Category: Digital Humanities at Berkeley

Intro to Digital Humanities: From Analog to Digital Project Presentations

We invite you to 442 Stephens Hall for a Movie Screening of the exciting new student projects from our course this semester, 'Intro to Digital Humanities: from analog to digital'. 

We will be hosting with drinks and popcorn for your viewing pleasure, while we watch 8 short and engaging 5 minute movies, displaying the burgeoning research projects conducted by the newest digital humanities students on campus.

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Laura K. Nelson

I received my PhD in sociology from the University of California, Berkeley. I have an MA from UC Berkeley and a BA from the University of Wisconsin, Madison. I am currently a postdoctoral fellow at Digital Humanities @ Berkeley, developing a course for undergraduates on computational text analysis in the humanities and social sciences. I use computational methods and open source tools, principally automated text analysis, to study social movements, culture, gender, institutions, and organizations.

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"DH by Design: Alternative Origin Stories for the Digital Humanities." A DH at Berkeley Summer Institute Keynote Address by Tara McPherson, Associate Professor of Critical Studies at USC

The story of the digital humanities is often narrated at a decades-long history of the computational manipulation of print.  What alternative histories are concealed by such a story? How might we imagine DH differently if we move beyond a focus on text toward multimodal expression and design?  What audiences might such work reach? This talk will trace some of the alternate histories of DH, paying particular attention to the visual and the political by engaging the work of feminists, artists, and scholars of color.

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Justin Underhill

Justin Underhill is a Mellon Postdoctoral Fellow in the Digital Humanities at UC Berkeley. He earned his PhD in Art History from Berkeley, completing a dissertation, “World Art and the Illumination of Virtual Space,” that uses advanced software to reconstruct the architectural contexts in which works of art were displayed. Such research explores the relation between pictures and the lighting of the space in which they were originally viewed.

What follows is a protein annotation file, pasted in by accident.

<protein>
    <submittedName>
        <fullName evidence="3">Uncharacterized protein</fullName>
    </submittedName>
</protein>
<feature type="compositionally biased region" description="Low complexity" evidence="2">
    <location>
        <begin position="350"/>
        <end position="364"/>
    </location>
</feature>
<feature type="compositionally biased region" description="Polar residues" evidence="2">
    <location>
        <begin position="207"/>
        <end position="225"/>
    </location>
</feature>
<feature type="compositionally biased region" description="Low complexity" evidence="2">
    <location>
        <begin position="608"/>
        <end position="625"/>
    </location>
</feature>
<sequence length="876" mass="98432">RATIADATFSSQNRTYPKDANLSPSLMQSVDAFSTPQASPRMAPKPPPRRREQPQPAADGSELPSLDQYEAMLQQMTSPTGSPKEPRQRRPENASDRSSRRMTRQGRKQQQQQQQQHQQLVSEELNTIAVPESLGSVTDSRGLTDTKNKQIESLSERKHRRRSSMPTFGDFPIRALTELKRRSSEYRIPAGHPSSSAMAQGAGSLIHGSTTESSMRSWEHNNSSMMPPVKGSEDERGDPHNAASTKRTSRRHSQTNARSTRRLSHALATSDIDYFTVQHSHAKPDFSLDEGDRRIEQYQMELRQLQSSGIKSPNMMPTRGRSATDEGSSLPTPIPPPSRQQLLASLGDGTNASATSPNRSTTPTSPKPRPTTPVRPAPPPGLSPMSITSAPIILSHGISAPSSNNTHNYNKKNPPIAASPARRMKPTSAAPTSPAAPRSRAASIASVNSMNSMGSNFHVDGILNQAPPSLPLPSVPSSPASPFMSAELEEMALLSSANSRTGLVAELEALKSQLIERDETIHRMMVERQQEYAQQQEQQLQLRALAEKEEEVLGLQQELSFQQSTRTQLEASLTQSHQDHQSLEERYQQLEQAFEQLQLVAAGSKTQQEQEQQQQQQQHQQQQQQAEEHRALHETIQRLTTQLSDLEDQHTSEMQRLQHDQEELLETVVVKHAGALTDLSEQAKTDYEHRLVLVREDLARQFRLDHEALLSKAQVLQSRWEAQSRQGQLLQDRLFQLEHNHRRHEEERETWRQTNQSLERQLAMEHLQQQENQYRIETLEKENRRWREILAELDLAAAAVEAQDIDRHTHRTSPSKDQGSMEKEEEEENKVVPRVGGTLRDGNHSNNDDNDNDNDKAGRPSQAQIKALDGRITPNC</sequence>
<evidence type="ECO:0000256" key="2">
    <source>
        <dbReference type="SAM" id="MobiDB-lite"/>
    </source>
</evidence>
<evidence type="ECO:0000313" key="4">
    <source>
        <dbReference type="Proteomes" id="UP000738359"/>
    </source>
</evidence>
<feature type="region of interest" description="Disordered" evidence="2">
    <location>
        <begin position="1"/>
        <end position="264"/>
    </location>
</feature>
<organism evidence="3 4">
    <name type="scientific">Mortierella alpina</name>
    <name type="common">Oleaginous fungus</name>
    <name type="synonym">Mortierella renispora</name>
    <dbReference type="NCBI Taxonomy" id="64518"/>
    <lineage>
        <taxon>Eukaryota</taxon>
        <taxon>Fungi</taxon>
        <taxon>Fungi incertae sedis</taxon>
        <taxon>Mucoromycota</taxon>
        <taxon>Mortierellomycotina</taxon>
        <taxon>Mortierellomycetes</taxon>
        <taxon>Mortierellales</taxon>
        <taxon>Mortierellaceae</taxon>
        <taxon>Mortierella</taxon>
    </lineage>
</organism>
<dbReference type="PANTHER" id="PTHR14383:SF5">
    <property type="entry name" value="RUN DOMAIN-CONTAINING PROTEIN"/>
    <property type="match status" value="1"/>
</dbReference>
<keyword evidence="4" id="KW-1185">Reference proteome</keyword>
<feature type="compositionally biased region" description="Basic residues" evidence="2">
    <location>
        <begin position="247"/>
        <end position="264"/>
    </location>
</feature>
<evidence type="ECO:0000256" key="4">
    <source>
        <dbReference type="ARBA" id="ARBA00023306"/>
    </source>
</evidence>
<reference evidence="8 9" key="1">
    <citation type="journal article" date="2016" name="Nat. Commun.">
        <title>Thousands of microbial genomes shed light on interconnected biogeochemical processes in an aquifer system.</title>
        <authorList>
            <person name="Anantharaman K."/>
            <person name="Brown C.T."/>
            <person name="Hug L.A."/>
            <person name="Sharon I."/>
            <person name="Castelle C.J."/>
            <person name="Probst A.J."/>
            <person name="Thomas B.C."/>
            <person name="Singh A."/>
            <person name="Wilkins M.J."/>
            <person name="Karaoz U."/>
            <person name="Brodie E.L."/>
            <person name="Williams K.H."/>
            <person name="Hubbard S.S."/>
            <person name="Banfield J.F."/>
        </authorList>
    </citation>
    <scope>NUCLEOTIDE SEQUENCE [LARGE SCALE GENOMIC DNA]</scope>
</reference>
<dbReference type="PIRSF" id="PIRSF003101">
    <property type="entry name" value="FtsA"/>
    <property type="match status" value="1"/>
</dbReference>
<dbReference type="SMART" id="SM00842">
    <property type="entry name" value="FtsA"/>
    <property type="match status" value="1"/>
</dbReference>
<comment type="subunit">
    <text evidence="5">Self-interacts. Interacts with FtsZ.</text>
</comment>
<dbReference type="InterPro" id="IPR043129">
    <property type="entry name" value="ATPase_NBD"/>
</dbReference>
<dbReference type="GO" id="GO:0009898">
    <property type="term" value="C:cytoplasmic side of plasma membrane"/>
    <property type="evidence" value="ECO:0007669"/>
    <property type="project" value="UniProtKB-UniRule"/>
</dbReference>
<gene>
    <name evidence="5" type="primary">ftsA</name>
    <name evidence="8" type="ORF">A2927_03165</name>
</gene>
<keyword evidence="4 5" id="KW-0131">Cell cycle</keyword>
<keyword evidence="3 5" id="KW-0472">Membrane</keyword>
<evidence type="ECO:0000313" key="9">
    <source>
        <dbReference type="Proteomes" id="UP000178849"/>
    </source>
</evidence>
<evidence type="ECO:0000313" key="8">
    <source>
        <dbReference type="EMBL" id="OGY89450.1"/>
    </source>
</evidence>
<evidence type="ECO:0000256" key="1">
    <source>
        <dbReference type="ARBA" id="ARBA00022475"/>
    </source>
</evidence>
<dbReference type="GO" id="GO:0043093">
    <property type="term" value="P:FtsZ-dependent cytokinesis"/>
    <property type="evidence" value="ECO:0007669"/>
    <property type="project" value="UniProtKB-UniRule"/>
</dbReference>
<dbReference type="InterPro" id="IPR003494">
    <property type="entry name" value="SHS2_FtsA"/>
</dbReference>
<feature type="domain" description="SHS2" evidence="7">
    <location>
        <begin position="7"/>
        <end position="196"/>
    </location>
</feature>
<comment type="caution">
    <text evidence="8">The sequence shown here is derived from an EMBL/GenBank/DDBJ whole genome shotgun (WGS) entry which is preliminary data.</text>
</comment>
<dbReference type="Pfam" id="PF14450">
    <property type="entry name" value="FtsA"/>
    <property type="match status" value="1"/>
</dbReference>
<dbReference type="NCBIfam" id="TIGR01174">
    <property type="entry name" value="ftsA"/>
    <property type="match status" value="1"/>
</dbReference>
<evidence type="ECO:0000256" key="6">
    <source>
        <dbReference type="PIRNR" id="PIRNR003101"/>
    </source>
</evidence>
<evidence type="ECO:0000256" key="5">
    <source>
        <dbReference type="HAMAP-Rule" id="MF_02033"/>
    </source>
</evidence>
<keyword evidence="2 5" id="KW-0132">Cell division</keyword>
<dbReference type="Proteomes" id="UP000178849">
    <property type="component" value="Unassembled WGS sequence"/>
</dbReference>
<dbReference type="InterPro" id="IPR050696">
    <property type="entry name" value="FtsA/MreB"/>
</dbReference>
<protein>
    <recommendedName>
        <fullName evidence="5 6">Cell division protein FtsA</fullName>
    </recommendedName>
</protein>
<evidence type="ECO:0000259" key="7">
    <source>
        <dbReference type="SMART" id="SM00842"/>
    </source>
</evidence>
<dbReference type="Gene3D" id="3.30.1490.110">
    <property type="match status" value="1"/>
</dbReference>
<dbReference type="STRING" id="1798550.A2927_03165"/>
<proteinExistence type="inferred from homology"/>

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Adam Anderson

Adam Anderson is a Mellon Postdoctoral Fellow in the Digital Humanities. His work brings together the fields of archaeology and computational linguistics to quantify the social and economic landscapes emerging during the late third to early second millennia in the ancient Near East. Collaborating with BPS @BerkeleyProsop to visualize early Assyrian and Sumerian social networks, Anderson's research focuses on tracking the flow people and the exchange of commodities in Bronze Age societies (2100-1800 B.C.).

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Teddy Roland

Teddy Roland holds an MA in English from the University of Chicago. There he studied circuits of capital in American modernist poetry and their intersection with questions of poetic form. His humanistic work depends on natural language processing tools and machine learning in order to rethink and trace out the proliferation of poetic forms in magazine corpora. Teddy also works as a research assistant for a project on the American novel in the long Twentieth Century. He scrapes and curates the data and metadata of a textual database shared among researches at several institutions.

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Maelia DuBois

Maelia DuBois is the Assessment Fellow for Digital Humanities at Berkeley and a graduate student in History.For Digital Humanities, DuBois has designed fidelity/process and impact evaluation plans for multiple DH courses across disciplines. Her works helps DH at Berkeley to understand and assess the impact of the digital humanities on campus.DuBois' historical interests include Imperial Germany, Second Wave Colonialism, 19th Century Europe, Cultural History, Women's History, World War I, Exploration, and Militarism.

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Brendan Mackie

Brendan Mackie is the Consulting Coordinator for Digital Humanities at Berkeley and a graduate student in History.His DH interests and expertise include content analysis, network analysis, and large online archives.Mackie's historical work examines social life in Britain's long 18th century, particularly how people interacted with each other in rapidly growing cities. His past projects have analyzed coffeehouses and Christmas in this context. He is currently working on project about change ringing. 

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